Make Trail Hiking with Young Kids Fun and Successful

With summertime upon us, it’s an excellent time to enjoy the outdoors and reap the benefits of hiking. Even better, hiking can be an activity for the entire family. Everyone bonds and gets the physical and mental health benefits of spending time outside. Plus, kids can let their energy out and enjoy more freedom. 

Unlike staying on a bike path or sharing playground equipment, hiking is something that parents don’t have to micromanage, says Maria Sechrist, who manages the site Hike Snowmass and takes her two children (ages 1 ½ and 3) on hikes with her husband. “Tell the kids, ‘Go ahead, you be the leader,’ and they’ll feel like they are in charge, deciding where to go and when to take breaks,” she says.

No matter your children’s ages, you can all enjoy hiking with the expert tips below.

Choose the right trail. “My husband and I have the attitude of ‘aim low,’” Sechrist says. “We’d rather the kids have fun than reach a waterfall or hike a certain number of miles.” So put aside your interests and think: How long can you keep your kids’ attention during a hike? Then pick a trail that you can complete in less time than that. Once you know your children can do, say, a half-hour hike, build up from there.

Also be sure the conditions aren’t too difficult for your little ones. A short rock scramble might be fun for them to climb over, but if you pick a trail that’s too challenging, they won’t enjoy it. “Trying to convince them to go for another hike will be less likely,” says Wesley Trimble, communications and creative director for the American Hiking Society, who hikes with his 3-year-old. 

And of course check that the trail will be safe and doesn’t have steep drop-offs or other potential risks. Consider checking out Hike It Baby, Hiking Project, or AllTrails for trail rankings to help you find the best one, Trimble suggests.

Pack snacks. Load up on hiking-friendly foods your kids love. “Having some of their favorites will help keep them energized and excited on the trail,” Trimble says. And don’t forget water or juice too.

Check their shoes. Children don’t need hiking boots. The investment isn’t worth it since their feet can grow quickly when they’re young, Trimble says. Instead, always pick closed shoes (no sandals or flip-flops) so dirt and rocks are less likely to intrude on their comfort. Next, check that the shoes are secure but not too tight and that their toes have room to wiggle. Most importantly, examine the treads of the shoes. Choose ones that aren’t worn so your kids won’t slip around.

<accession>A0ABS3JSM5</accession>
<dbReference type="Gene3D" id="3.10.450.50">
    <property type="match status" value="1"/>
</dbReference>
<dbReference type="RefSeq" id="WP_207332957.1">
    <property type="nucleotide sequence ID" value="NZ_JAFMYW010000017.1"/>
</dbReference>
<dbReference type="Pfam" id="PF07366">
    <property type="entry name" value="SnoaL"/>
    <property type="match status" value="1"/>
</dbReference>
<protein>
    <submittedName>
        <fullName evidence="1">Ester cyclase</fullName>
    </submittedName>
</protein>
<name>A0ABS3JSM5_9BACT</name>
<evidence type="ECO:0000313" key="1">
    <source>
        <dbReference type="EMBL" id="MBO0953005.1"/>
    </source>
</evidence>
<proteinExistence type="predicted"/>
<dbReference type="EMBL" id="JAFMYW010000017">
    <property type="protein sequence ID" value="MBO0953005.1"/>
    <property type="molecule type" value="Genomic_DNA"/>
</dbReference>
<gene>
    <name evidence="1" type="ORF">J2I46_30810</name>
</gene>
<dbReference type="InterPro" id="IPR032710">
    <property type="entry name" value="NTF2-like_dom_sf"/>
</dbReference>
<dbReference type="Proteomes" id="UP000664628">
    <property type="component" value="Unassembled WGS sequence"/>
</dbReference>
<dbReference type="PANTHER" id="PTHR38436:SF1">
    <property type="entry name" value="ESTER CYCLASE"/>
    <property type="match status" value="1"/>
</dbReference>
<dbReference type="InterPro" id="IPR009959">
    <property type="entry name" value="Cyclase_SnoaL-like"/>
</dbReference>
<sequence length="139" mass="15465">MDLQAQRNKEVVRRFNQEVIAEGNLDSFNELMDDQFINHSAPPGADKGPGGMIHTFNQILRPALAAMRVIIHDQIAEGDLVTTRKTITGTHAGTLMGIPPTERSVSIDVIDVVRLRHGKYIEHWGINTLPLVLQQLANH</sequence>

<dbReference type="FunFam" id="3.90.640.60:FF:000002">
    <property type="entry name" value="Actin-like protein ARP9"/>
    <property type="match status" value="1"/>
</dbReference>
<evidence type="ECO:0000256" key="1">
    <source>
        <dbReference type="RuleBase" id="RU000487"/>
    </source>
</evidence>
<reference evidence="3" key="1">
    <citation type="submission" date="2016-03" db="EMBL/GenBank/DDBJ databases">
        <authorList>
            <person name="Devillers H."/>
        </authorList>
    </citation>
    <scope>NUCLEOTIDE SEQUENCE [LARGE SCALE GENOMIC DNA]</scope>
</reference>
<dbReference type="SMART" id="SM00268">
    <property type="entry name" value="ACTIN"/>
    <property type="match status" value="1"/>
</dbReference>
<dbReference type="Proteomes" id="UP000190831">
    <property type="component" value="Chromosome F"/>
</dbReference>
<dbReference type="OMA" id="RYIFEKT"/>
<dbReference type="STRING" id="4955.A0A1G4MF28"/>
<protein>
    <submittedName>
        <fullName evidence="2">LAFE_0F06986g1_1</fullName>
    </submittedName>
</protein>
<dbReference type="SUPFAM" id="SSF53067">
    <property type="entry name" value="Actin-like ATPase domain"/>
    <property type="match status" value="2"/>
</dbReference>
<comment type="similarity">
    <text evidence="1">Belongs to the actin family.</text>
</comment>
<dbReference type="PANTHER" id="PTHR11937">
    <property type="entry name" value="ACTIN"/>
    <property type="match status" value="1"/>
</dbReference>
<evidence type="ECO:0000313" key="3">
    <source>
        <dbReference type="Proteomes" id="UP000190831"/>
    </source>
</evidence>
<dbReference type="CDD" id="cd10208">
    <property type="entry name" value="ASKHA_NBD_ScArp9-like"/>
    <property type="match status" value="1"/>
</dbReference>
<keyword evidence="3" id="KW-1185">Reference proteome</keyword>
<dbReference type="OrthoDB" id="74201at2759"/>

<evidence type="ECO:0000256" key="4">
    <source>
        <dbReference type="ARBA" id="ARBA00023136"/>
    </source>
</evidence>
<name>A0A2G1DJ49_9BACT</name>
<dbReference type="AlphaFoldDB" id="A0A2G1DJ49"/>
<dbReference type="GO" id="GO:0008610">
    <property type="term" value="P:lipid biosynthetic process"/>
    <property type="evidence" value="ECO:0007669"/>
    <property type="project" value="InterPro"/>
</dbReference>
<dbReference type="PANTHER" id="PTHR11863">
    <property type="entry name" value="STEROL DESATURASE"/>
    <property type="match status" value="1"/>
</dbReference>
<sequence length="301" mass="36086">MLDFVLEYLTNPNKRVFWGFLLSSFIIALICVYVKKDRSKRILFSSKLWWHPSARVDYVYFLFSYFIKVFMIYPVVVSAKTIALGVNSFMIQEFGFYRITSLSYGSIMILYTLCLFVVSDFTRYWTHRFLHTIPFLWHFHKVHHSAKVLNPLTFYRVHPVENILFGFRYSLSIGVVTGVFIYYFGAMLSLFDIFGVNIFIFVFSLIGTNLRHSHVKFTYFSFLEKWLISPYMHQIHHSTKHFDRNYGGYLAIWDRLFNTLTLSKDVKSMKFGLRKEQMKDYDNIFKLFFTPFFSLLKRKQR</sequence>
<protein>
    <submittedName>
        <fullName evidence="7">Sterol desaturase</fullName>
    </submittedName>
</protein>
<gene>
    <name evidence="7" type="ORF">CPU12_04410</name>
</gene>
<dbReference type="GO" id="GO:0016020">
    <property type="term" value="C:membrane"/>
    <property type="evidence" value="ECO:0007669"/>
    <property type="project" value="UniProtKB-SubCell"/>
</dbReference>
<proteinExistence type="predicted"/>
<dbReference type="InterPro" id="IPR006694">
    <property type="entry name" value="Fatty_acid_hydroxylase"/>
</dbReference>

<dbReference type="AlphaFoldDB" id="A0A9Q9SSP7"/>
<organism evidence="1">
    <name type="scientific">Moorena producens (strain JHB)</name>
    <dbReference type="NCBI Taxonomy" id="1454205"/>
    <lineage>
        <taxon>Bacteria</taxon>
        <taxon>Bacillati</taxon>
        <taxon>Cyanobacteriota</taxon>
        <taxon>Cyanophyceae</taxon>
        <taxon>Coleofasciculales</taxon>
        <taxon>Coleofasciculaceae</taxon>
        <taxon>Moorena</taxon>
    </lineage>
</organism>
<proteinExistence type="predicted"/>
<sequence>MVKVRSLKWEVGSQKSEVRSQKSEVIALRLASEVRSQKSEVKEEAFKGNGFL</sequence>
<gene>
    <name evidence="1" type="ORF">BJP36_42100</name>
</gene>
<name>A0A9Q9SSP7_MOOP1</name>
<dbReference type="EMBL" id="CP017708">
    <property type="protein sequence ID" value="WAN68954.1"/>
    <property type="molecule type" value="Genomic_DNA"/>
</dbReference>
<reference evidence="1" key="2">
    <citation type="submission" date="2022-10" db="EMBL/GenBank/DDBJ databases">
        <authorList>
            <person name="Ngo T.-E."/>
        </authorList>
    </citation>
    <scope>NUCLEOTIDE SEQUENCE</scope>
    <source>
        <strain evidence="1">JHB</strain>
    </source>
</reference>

Consider layers (or not). Trimble recommends packing layers to be sure your children (particularly any tiny ones in carriers) stay warm on the trail. On the other hand, Sechrist says to leave extra clothes and diapers in the car and simply hike only when it’s nice out and you won’t need to carry additional layers.

Keep your kids engaged. A hike can test your children’s attention spans. To prevent boredom, consider their personalities, Trimble says. “Some kids want to explore rather than travel down the trail,” he says. If that’s the case, let them check out the creek, play on a stump, or examine every flower. 

Or if your kids are very creative and imaginative, consider telling stories along the way, perhaps featuring their favorite characters. 

You can also play games like I Spy or go through the alphabet and try to find things in nature for every letter, Trimble says. For hard letters like Q, look for things in the shape of either that letter or objects that start with that letter. Or you can simply look for cool sticks or rocks.

Monitor their moods. Young ones will naturally tire sooner than the parents. You can always pick a trail that has various branches to allow you to cut the hike short if necessary, Sechrist says. Also, have the patience to more frequent breaks (especially as time goes on) and go at a slower pace, Trimble says. 

Lastly, stay ahead of the game. “If you start to hear an uptick in whining or you have to try to keep them engaged more often, that signals that you are going to be running up against tiredness,” Sechrist says. “Be ready to call it quits and turn around.”

0 Comments   Join the Conversation

If you have questions about a Fitbit tracker, product availability, or the status of your order, contact our Support Team or search the Fitbit Community for answers.

Please note: Comments are moderated and may not appear immediately after submission.

Leave a Reply

Your email address will not be published. Required fields are marked *

This site uses Akismet to reduce spam. Learn how your comment data is processed.